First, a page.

We had a great time and got chatting to the owners about how they got there and what they had done previously for a living. And this is when I was first introduced to Upwork.
Now I know Upwork isn’t for everyone — and to be honest, it isn’t for me anymore. But it’s a great place to start, and certainly to find your first clients as a freelancer. And we’ve all got to start somewhere right?
When I first joined Upwork, I was a full-time Personal Assistant. I quickly realised I had a lot of administrative skills I could offer. But I was also a keen travel writer which I documented via my own blog.
And whilst I applied for numerous administrative related positions, the first job I ever landed was that of a travel writer. I couldn’t believe my luck. The thing that I enjoyed the most was something I could get paid for? All whilst continuing to work at my day job. Genius!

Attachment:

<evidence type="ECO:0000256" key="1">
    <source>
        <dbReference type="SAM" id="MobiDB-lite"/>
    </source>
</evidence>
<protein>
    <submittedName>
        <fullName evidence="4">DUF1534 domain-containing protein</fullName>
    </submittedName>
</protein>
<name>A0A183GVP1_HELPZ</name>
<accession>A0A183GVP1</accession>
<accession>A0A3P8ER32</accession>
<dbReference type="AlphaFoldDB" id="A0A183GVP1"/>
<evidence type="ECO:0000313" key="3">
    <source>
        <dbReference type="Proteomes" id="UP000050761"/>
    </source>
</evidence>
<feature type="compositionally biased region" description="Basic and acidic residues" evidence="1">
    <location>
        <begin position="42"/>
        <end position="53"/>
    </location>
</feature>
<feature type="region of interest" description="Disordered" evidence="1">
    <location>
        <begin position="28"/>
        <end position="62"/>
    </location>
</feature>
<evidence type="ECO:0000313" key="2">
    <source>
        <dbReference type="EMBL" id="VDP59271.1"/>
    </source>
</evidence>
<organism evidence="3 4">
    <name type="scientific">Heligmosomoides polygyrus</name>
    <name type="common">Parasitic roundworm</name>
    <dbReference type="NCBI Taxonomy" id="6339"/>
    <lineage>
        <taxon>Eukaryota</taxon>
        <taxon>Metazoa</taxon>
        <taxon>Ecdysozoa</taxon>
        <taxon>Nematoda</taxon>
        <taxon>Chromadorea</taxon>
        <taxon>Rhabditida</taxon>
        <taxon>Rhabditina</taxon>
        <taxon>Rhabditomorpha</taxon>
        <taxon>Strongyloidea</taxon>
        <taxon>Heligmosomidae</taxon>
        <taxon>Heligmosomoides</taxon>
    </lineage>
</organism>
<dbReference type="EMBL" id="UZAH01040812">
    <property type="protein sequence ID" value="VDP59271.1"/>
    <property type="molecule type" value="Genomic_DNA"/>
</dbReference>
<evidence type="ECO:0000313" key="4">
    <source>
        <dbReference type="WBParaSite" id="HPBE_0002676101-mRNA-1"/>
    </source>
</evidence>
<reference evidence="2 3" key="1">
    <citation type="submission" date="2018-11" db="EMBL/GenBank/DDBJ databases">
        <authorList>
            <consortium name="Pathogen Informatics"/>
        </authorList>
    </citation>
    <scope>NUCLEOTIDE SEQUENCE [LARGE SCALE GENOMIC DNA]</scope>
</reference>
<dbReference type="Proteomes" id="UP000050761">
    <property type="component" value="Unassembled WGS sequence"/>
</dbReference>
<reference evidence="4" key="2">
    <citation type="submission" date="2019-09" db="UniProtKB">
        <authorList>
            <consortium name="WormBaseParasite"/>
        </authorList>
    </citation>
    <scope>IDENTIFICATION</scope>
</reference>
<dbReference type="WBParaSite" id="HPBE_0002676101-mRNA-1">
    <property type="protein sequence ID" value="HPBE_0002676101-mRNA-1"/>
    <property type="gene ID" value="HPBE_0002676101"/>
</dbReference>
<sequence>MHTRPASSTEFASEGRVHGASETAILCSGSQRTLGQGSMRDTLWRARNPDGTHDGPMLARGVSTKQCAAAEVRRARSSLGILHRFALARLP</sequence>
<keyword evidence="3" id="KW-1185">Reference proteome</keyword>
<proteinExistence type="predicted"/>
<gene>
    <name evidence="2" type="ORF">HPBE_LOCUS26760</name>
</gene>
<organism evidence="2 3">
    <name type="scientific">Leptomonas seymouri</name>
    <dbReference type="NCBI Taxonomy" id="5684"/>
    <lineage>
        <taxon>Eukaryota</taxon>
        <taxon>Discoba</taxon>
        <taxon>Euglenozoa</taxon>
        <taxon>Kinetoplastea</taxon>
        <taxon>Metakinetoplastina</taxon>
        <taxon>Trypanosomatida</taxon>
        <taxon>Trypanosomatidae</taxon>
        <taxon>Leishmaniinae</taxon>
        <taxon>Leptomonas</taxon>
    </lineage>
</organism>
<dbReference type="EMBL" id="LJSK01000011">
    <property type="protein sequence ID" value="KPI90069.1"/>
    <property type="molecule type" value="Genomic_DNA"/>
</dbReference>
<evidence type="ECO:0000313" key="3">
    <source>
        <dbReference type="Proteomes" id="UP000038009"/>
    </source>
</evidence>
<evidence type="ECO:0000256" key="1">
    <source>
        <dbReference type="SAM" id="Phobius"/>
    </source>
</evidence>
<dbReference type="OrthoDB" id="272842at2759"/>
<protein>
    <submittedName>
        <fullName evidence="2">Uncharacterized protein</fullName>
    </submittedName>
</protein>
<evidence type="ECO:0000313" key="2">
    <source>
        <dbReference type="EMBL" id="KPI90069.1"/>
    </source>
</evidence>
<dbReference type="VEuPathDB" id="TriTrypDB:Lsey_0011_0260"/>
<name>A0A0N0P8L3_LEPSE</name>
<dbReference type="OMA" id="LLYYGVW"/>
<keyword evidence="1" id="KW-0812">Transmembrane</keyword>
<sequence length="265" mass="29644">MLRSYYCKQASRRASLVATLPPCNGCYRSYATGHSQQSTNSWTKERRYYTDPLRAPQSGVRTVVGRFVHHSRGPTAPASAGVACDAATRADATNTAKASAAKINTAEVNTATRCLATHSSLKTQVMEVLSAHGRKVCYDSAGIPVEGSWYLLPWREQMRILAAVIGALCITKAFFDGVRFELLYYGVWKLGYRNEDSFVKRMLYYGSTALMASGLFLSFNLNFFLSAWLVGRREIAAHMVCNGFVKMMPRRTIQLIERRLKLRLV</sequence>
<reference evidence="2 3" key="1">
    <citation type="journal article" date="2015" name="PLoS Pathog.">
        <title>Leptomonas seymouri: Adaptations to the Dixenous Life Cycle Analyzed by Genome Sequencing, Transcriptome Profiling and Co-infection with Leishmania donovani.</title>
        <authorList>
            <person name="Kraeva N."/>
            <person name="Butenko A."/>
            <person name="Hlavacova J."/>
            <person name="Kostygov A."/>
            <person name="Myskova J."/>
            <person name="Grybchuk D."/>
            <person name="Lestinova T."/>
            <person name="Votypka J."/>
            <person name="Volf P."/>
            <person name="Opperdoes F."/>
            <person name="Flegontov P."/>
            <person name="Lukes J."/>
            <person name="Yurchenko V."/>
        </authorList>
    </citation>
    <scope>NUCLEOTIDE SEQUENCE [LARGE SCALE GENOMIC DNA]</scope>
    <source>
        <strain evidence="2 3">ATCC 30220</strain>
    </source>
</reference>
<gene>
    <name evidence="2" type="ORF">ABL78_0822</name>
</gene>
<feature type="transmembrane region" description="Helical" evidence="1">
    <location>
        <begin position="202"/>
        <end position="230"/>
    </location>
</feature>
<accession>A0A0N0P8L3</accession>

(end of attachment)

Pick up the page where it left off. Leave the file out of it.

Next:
Now full disclosure: it wasn’t the best paid job in the world. But equally, it didn’t pay the worst. And I also found out much later that the profile created under my name (without my permission) was pretty questionable.
I didn’t have free reign to write about what I wanted to write about. There were very strict writing guidelines and often covered topics I had no interest in. But that’s pretty universal in the writing world.
The main thing was I was getting paid to do something I enjoyed doing, and the earning potential could be unlimited.
Getting Your First Clients as a Freelancer